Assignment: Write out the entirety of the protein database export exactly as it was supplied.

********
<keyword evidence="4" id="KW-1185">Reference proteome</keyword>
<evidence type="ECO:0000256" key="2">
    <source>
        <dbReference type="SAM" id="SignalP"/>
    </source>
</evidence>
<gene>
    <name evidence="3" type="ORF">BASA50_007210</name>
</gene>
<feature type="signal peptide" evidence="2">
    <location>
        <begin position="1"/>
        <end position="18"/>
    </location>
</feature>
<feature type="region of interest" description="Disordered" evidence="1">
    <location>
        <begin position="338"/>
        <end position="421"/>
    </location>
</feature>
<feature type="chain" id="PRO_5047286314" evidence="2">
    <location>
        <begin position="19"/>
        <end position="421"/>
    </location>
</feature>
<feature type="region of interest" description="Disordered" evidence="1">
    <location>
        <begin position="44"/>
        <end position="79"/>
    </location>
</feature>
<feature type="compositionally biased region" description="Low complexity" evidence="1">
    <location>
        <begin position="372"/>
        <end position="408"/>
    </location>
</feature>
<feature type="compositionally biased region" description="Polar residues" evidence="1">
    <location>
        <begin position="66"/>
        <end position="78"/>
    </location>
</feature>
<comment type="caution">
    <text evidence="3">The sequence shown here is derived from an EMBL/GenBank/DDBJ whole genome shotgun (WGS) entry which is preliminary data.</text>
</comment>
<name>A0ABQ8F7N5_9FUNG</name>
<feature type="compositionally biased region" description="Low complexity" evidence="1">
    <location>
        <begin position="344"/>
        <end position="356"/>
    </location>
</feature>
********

<keyword evidence="4" id="KW-1185">Reference proteome</keyword>
<evidence type="ECO:0000256" key="2">
    <source>
        <dbReference type="SAM" id="SignalP"/>
    </source>
</evidence>
<gene>
    <name evidence="3" type="ORF">BASA50_007210</name>
</gene>
<feature type="signal peptide" evidence="2">
    <location>
        <begin position="1"/>
        <end position="18"/>
    </location>
</feature>
<feature type="region of interest" description="Disordered" evidence="1">
    <location>
        <begin position="338"/>
        <end position="421"/>
    </location>
</feature>
<feature type="chain" id="PRO_5047286314" evidence="2">
    <location>
        <begin position="19"/>
        <end position="421"/>
    </location>
</feature>
<feature type="region of interest" description="Disordered" evidence="1">
    <location>
        <begin position="44"/>
        <end position="79"/>
    </location>
</feature>
<feature type="compositionally biased region" description="Low complexity" evidence="1">
    <location>
        <begin position="372"/>
        <end position="408"/>
    </location>
</feature>
<feature type="compositionally biased region" description="Polar residues" evidence="1">
    <location>
        <begin position="66"/>
        <end position="78"/>
    </location>
</feature>
<comment type="caution">
    <text evidence="3">The sequence shown here is derived from an EMBL/GenBank/DDBJ whole genome shotgun (WGS) entry which is preliminary data.</text>
</comment>
<name>A0ABQ8F7N5_9FUNG</name>
<feature type="compositionally biased region" description="Low complexity" evidence="1">
    <location>
        <begin position="344"/>
        <end position="356"/>
    </location>
</feature>